Chantal, France, Claudie, and Pierre Juliard with their aunt, Andrée Juliard, as refugees in southern France.
After more than four decades at the helm of his family’s food services business, Lynmar Brock Jr. is drafting a new career as an author. His most recent work is a saga that’s close to home.
“I know my own family history upside and downside,” says Brock, a descendant of John Alden, said to be the first Pilgrim to set foot on Plymouth Rock. But Brock found himself drawn to the background of his wife, Claudie. “I wanted our sons, Christopher and Andrew, to know their mother’s family history” – one that is filled with tales of narrow escapes from the Nazis and their collaborators during World War II.
The result is In This Hospitable Land (published by AmazonEncore as a print edition and for the Kindle e-reader), a fictionalized account of the survival of Claudie’s secular Jewish clan in Vichy France. The book follows her father, André Juliard; his brother, Alexandre; and their families – including two-year-old Claudie – after they flee Belgium and find refuge among Protestant farmers in southern France. Most members of Claudie’s extended family perished at Auschwitz.
“Brock manages to craft an inspiring tale of universal brotherhood,” Kirkus Reviews writes of the book by the longtime member of the Rotary Club of Philadelphia and 1992-94 RI director.
Early on, Brock knew he had the makings of a good story. He and Claudie had done extensive interviews of her family in 1969-70 using a handheld tape recorder. “Two brothers married two sisters, and they all lived together their entire lives. When the war came, my father-in-law was a professor of chemistry at the Free University of Brussels,” Brock says. Though the conversations in the book are re-imagined, one of André’s true-life encounters, with Albert Einstein on a train, is faithful to the incident. (André is awestruck, but Einstein is affable and approachable and treats him as an equal in science.)
Brock, Claudie, and other members of her family returned to southern France a number of times. “I would begin to fill in the blanks in the timeline and in the events, as they remembered them and as the documents came forward,” he says. “I am confident that the facts in this book are correct. The dialogue is my imagination.”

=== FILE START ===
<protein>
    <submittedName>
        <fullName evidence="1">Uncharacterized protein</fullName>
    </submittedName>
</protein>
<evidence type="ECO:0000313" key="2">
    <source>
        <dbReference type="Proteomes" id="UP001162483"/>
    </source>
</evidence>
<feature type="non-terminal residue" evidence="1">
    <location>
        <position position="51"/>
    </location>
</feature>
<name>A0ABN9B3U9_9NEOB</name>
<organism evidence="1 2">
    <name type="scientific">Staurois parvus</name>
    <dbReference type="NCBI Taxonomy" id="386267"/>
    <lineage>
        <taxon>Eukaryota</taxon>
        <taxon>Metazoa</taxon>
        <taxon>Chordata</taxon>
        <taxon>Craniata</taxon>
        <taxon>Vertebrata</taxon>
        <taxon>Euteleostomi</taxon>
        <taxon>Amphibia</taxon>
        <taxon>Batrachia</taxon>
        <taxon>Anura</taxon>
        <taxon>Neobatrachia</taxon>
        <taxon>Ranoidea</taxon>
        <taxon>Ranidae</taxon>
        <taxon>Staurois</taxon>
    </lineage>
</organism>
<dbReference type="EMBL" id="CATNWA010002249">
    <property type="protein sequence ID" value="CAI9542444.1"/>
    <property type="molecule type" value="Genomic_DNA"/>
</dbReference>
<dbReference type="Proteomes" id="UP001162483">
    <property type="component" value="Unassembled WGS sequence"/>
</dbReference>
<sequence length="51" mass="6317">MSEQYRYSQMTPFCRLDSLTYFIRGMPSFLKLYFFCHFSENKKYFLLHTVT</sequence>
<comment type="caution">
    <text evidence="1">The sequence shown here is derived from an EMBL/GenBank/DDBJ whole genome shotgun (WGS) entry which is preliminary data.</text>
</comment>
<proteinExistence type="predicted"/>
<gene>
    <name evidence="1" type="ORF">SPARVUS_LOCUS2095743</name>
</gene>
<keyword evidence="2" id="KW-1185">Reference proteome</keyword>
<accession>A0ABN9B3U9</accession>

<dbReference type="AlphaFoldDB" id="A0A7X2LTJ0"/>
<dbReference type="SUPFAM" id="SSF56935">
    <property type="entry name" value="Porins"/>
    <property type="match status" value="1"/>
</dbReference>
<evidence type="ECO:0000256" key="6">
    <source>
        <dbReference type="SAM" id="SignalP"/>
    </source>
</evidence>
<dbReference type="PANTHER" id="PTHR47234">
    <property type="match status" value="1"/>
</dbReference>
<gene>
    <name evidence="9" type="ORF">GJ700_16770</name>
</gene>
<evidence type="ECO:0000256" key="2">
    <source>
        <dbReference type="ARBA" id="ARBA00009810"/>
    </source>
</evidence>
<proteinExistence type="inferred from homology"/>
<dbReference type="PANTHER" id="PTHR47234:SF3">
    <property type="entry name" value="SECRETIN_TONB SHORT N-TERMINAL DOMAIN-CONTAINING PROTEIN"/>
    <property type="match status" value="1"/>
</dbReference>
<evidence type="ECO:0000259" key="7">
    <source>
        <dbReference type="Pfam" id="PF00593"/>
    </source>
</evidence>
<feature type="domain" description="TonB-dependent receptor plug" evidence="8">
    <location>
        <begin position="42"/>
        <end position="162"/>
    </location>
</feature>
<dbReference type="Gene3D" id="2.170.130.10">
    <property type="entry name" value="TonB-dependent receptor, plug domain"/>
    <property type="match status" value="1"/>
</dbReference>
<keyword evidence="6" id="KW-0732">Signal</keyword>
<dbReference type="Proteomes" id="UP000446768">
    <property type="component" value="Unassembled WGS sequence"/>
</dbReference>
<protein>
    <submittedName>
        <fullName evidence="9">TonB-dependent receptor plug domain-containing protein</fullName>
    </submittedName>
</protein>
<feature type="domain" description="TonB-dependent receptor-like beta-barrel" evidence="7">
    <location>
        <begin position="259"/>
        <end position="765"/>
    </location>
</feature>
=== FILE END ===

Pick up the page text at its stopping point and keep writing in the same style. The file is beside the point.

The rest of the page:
The book is rich in detail, the result of Brock’s journalistic insistence on corroborating documents, including those that tell of escapes by the narrowest of margins. “We have a photocopy of arrest orders from the Gestapo to the gendarme,” he says. “Orders were issued at 1:45 a.m. to go up to the farm and arrest the two brothers. The Germans knew the date they had come into France. They knew their ID card numbers, knew their country of birth. They had the names of the wives and the children. It was astounding.”
By dawn the police were at the farm, but the resistance had gotten wind of the planned arrest and spirited the brothers away to a hideout in the mountains, several kilometers away. “One month later, the orders came to arrest the women and children,” Brock says. Once again, the resistance found out about it in time.
André, a pacifist, later joined the Maquis resistance. Brock’s first book, Must Thee Fight (2006), has a similar protagonist: his Quaker great-great-great-grandfather who fought in the American Revolution. Brock, himself a Quaker, joined the U.S. Navy in 1956, a few months after graduating from Dartmouth’s Tuck School of Business. “I didn’t know whether I would become a conscientious objector or join the military. I finally determined that if I believed we needed a military establishment, I would not ask somebody to go in my place.”
In 1959, Brock joined his father at Brock & Company, now a 600-employee business based in the Philadelphia area. (Andrew is the current CEO; Christopher, who helped transfer the family’s four-decade-old audiotapes to a digital format, works in the entertainment industry in California.)
Past RI President Charles C. Keller, a longtime friend, says Brock’s creative flurry took him by surprise. “I had known him primarily through Rotary, but all of a sudden he started writing. In This Hospitable Land was an exciting book.”
From 2001 to 2004, Brock helped lead Rotary’s Afghan Refugee Relief Effort, which raised $1.9 million to aid 50,000 displaced people. “Lyn Brock is a Rotarian of the first quality whom I have worked with for many, many years,” says Past RI President Wilfrid J. Wilkinson. “His efforts, both on the Board of Directors and as the leader of the Afghan project, were sensational, and I was proud to have served with him.”
Brock is now working on a sequel to Must Thee Fight. Another novel, Geneviève, about an American sailor who meets a French girl, was released in September. “Coming from Dartmouth, which was all men, then going into the navy,” Brock says, “you dream of this lovely girl. That book is what she became.”